El Nino, formally known as the El Nino Southern Oscillation, is a major five-year climate pattern over the Pacific Ocean, which affects land regions all around that ocean, including at considerable distances from the coast. It is characterized by unseasonally warm weather, whereas the opposite part of the cycle, referred to as "La Nina," is characterized by below-average temperatures.
To understand how El Nino affects the weather, it is important to understand the difference between climate and weather. Climate refers to long-term trends and tendencies in temperature, precipitation (rainfall and snowfall), and humidity. In contrast, weather refers to short-term changes in these same factors. Forecasting the weather involves predicting very specifically what will happen in the next several days, whereas understanding climate involves predicting very generally what may happen in the next several years. Because of the extreme complexity of the atmosphere, in some ways it is much easier to predict the general long-term trends of climate than the detailed, short-term reality of the weather. El Nino is a climate pattern which, on average, skews the daily weather towards higher temperatures.
El Nino is caused by the surface temperature of the tropical Pacific Ocean. Approximately every five years, the surface temperature of the ocean warms or cools by more than half a degree Celsius (1 degree Fahrenheit). When that happens, it tends to last anywhere from several months to over a year, unleashing substantial but temporary climate changes. The actual cause of this is unknown, but when the waters warm, this leads to the atmospheric changes we known as El Nino.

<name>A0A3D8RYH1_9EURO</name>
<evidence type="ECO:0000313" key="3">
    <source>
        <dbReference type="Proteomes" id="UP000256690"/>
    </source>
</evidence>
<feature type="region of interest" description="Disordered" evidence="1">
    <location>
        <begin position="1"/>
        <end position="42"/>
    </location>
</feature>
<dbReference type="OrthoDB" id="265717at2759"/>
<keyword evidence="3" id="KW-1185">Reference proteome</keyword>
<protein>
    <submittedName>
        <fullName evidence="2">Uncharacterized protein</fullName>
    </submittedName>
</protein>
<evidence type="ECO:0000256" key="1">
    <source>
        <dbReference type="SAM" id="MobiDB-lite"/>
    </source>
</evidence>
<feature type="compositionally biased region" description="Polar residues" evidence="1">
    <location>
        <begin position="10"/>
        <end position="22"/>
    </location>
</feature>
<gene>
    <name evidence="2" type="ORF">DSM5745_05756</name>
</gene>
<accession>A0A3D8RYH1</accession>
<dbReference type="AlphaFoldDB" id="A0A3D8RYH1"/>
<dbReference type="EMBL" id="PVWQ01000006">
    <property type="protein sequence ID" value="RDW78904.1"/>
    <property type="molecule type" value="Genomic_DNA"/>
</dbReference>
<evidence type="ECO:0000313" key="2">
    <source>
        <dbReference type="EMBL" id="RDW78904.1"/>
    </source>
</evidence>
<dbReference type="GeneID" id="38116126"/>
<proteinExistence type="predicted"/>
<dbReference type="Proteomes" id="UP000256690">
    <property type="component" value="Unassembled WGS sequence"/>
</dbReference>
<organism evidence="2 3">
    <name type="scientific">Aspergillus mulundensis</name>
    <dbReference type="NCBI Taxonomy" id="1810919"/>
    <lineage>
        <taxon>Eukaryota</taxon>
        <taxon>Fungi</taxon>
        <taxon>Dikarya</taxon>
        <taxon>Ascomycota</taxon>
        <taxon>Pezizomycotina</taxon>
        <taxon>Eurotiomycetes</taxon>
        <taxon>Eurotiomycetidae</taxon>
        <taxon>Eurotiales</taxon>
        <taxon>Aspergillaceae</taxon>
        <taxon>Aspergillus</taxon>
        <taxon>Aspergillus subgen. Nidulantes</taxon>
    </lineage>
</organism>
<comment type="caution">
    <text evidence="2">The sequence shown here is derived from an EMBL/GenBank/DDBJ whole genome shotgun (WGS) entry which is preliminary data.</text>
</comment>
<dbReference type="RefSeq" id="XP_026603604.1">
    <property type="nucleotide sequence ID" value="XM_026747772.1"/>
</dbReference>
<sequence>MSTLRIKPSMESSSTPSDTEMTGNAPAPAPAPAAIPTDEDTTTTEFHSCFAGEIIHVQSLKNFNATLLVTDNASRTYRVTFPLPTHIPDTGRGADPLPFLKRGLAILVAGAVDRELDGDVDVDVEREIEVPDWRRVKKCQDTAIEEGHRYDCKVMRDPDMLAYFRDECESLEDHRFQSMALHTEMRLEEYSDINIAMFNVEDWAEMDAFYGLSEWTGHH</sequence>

While we do not understand the causes, we can chart the effects. Surface pressure starts to rise over the southern Pacific and the Indian Ocean, affecting Australia and Indonesia. Farther north, and east, air pressure falls. Warm water from the western Pacific is drawn eastward, largely pulling rainfall with it, so that the western Pacific sees a drop in precipitation while the eastern Pacific (including North and South America) sees an increase in precipitation. At sea, this water tends to be poor in nutrients and decimates southeastern fish populations.
As the ocean currents shift, more than just rainfall changes with it. Technically, meteorologists separate just the ocean current change (called El Nino) from the atmospheric consequences, which they refer to as the Southern Oscillation. The warm pool of moving water raises temperatures and causes both more precipitation (usually rain) and more storms, particularly thunderstorms. In the Americas, this leads to unusually wet, warm winters, including flooding in South America. In western North America, the winters are not usually wetter (and can be drier), but they are normally wetter. Farther east, towards the Atlantic coast, the long-distance effects of El Nino can be opposite, causing wetter and cooler winters.
El Nino must be understood not just on its own, but as a part of a cycle: it is (from an American perspective) the warm phase, whereas the opposite part of the cycle is a cool phase known as La Nina. La Nina sees the eastern Pacific waters cool, resulting in increased rainfall or snowfall in the western U.S. and Canada but drier conditions, even drought, in western South America (Peru and Chile).
- Sources and More Information -
Environment Canada. "El Nino."
Franklin Institute. "El Nino: Hot Air over Hot Water."